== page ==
“You can’t see me!”
When small children play “hide and seek,” they sometimes believe they’re hiding just by covering their eyes. If they can’t see you, they assume you can’t see them.
Naïve as that may seem to adults, we sometimes do something similar with God. When we find ourselves desiring to do something we know is wrong, our tendency may be to “shut God out” as we willfully go our own way.
The prophet Ezekiel discovered this truth in the vision God gave him for his people, exiled in Babylon. The Lord told him, “Have you seen what the elders of Israel are doing in the darkness, each at the shrine of his own idol? They say, ‘The LORD does not see us’” (Ezek. 8:12)
But God misses nothing, and Ezekiel’s vision was proof of it. Yet even though they had sinned, God offered His repentant people hope through a new promise: “I will give you a new heart and put a new spirit in you” (36:26).
For us, God met the brokenness and rebellion of sin with His tender mercy at the cross, paying the ultimate penalty for it. Through Jesus Christ, God not only offers us a new beginning, but He also works within us to change our hearts as we follow Him. How good is God! When we were lost and hiding in our sinfulness, God drew near through Jesus, who “came to seek and save” us (Luke 19:10; Rom. 5:8).
After centuries of war and destruction, the modern city of Jerusalem is literally built on its own rubble. During a family visit, we walked the Via Dolorosa (The Way of Sorrow), the route tradition says Jesus followed on His way to the cross. The day was hot, so we paused for a rest and descended to the cool basement of the Convent of the Sisters of Zion. There I was intrigued by the sight of ancient pavement stones unearthed during recent construction—stones etched with games played by Roman soldiers during their idle moments.
Those particular stones, even though likely from a period later than Jesus, caused me to ponder my spiritual life at the time. Like a bored soldier passing time in idle moments, I had become complacent and uncaring toward God and others. I was deeply moved by remembering that near the place I was standing, the Lord was beaten, mocked, insulted, and abused as He took all of my failure and rebellion on Himself.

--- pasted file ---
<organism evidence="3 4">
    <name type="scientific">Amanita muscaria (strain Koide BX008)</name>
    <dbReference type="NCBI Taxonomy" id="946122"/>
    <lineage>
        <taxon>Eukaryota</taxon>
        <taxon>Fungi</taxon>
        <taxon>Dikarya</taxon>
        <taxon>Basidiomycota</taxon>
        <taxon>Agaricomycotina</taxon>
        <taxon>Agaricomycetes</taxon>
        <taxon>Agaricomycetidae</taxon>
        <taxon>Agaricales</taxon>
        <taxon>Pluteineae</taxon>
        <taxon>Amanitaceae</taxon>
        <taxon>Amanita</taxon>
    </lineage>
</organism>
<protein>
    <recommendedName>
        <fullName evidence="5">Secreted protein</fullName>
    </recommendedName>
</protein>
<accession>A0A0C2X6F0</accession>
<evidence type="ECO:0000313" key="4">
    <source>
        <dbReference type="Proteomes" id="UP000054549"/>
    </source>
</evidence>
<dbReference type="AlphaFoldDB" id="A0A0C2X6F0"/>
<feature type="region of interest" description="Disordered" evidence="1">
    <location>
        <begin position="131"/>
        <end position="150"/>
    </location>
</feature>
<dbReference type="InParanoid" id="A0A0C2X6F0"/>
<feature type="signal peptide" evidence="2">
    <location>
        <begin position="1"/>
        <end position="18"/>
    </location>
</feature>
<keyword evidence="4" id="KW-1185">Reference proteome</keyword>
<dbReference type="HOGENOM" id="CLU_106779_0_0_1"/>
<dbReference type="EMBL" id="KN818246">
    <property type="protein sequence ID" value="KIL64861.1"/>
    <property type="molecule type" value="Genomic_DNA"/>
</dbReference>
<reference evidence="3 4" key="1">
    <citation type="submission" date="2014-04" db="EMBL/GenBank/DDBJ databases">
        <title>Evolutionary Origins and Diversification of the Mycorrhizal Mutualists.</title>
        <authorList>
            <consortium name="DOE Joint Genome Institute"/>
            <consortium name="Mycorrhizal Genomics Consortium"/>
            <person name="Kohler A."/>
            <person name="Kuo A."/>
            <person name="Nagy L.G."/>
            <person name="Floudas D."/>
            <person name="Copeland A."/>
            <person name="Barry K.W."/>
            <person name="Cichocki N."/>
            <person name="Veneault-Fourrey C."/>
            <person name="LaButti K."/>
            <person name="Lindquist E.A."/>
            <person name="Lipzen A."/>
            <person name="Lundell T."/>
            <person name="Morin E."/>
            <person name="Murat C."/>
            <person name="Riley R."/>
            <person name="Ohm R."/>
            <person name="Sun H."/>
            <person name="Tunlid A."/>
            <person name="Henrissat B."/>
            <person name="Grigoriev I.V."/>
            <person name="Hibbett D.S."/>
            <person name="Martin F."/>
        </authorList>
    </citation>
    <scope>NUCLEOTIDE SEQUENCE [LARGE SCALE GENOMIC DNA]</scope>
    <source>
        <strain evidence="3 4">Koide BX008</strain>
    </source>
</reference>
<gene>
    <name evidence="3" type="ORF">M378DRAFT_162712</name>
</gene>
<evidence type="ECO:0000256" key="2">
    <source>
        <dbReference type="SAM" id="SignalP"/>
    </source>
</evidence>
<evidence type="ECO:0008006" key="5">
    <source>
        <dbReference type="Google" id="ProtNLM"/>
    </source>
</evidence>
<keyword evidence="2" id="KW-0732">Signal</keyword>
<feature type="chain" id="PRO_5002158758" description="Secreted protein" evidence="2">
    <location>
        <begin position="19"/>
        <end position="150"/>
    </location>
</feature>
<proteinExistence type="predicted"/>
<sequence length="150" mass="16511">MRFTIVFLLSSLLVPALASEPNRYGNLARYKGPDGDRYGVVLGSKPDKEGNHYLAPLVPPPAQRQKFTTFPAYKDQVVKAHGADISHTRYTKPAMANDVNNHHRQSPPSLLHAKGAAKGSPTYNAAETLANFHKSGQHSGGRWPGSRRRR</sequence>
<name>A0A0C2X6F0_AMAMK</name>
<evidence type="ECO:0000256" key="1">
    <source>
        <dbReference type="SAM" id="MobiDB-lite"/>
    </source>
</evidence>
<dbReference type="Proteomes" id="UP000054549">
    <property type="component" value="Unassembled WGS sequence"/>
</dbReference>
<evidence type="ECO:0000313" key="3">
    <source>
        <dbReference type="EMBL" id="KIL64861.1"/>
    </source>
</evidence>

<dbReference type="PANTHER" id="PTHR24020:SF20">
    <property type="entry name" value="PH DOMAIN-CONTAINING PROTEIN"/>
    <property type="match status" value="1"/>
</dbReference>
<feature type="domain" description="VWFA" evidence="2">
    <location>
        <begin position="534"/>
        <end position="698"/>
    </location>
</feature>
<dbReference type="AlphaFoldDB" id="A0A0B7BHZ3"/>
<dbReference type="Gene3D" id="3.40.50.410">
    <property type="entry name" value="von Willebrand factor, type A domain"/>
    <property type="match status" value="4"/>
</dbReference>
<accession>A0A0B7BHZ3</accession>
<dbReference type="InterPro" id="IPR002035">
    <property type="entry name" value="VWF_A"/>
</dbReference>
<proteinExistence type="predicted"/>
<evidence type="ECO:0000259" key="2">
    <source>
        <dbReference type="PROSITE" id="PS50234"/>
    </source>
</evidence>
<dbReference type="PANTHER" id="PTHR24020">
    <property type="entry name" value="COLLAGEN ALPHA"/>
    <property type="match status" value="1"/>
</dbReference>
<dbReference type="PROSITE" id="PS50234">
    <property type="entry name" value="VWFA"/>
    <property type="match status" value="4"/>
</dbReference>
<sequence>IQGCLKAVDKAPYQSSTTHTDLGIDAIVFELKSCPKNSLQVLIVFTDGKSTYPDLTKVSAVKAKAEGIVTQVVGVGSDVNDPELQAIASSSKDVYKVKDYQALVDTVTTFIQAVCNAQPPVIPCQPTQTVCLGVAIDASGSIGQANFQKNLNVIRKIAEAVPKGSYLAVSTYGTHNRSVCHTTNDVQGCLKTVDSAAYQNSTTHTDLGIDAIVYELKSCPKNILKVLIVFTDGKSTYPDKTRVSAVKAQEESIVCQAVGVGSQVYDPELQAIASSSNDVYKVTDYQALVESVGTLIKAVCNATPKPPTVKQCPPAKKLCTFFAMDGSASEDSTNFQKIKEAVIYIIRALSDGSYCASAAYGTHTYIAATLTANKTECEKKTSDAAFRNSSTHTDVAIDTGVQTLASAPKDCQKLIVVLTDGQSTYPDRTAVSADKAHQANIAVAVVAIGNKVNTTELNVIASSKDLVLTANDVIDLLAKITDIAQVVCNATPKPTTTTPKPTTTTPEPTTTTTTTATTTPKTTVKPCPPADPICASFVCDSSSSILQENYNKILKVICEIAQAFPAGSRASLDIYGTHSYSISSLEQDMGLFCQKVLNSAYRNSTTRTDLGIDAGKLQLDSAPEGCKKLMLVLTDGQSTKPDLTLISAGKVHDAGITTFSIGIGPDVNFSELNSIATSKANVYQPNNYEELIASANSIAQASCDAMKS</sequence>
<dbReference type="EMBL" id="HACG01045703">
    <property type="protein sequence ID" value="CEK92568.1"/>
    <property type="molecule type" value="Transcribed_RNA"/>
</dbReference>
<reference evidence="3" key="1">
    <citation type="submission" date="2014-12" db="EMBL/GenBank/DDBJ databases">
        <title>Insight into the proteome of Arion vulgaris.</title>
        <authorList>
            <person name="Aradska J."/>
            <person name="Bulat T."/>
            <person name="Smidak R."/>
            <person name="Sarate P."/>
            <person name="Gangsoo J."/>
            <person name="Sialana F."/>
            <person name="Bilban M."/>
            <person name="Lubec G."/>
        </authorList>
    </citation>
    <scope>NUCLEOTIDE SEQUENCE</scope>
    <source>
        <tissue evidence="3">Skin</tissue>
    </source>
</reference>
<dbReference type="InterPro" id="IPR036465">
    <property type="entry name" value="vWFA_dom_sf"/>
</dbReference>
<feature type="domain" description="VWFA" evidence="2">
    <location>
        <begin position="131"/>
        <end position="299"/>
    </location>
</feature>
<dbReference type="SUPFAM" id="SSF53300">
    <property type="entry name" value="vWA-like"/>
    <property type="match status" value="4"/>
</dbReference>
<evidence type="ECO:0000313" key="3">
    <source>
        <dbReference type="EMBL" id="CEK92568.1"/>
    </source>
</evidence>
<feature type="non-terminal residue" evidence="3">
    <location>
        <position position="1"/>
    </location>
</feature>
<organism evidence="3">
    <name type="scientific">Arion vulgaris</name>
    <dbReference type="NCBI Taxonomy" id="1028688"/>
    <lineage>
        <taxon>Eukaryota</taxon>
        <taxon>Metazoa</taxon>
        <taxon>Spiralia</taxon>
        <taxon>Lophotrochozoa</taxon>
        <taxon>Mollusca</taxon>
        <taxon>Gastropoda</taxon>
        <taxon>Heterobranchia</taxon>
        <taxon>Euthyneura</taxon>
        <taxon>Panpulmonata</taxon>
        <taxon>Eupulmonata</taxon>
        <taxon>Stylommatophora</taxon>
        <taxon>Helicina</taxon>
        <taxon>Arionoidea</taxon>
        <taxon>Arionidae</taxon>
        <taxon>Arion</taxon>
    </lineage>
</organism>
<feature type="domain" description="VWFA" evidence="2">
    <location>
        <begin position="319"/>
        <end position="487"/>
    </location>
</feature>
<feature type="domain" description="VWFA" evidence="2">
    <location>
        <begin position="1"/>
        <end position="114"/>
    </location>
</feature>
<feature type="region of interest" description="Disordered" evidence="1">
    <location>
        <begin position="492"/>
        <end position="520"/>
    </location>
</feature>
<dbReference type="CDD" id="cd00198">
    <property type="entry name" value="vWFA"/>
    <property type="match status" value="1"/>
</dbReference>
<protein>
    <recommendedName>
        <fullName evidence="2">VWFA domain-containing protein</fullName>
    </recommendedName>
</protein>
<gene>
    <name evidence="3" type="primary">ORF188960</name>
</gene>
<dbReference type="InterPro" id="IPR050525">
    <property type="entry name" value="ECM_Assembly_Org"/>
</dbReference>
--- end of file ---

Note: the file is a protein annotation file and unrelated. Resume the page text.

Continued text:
“He was pierced for our transgressions, he was crushed for our iniquities; the punishment that brought us peace was on him, and by his wounds we are healed” (Isa. 53:5).
My encounter with the stones still speaks to me of Jesus’s loving grace that is greater than all my sin.
On the way to work, I listened to the song “Dear Younger Me,” which beautifully asks: If you could go back, knowing what you know now, what would you tell your younger self? As I listened, I thought about the bits of wisdom and warning I might give my younger, less-wise self. At some point in our lives, most of us have thought about how we might do things differently—if only we could do it all over again.
But the song illustrates that even though our past may fill us with regrets, all our experiences have shaped who we are. We can’t go back or change the consequences of our sin. But praise God we don’t have to carry the heavy burdens and mistakes of the past around with us.
Why? Because of what Jesus has done. “In his great mercy he has given us new birth into a living hope through the resurrection of Jesus Christ from the dead”! (1 Peter 1:3).
If we turn to Him in faith and sorrow for our sins, He will forgive us. On that day we’re made brand new and begin the process of being spiritually transformed (1 Cor. 5:17) (is 2Cor). It doesn’t matter what we’ve done (or haven’t done), we are forgiven because of what He’s done. We can move forward, making the most of today and anticipating a future with Him. In Christ, we’re free!
Gazing out my open study window, I hear birds chirping and see and hear the wind gently blowing in the trees. Bales of hay dot my neighbor’s newly tilled field, and large, white cumulus clouds stand out in contrast to the brilliant blue sky.
I’m enjoying a little bit of paradise—except for the almost incessant noise of the traffic that runs past our property and the slight ache in my back. I use the word paradise lightly because though our world was once completely good, it no longer is. When humanity sinned, we were expelled from the garden of Eden and the ground was “cursed” (see Gen. 3). Since then the Earth and everything in it has been in “bondage to decay.” Suffering, disease, and our deaths are all a result of humankind’s fall into sin (Rom. 8:18-23).
Yet God is making everything new. One day His dwelling place will be among His people in a renewed and restored creation—“a new heaven and a new earth”—where “there will be no more death or mourning or crying or pain, for the old order of things has passed away” (Rev. 21:1–4). Until that day we can enjoy the bright splashes and sometimes wide expanses of breathtaking beauty we see around us in this world, which is just a small foretaste of the “paradise” that will be.
My niece convinced me to play Pokémon Go—a game played on a smartphone, using the phone’s camera. The object of the game is to capture little creatures called Pokémon. When one appears in the game, a red and white ball also appears on the phone’s screen. To capture a Pokémon, the player has to flick the ball toward it with the movement of a finger. Pokémon are more easily caught, however, by using a lure to attract them.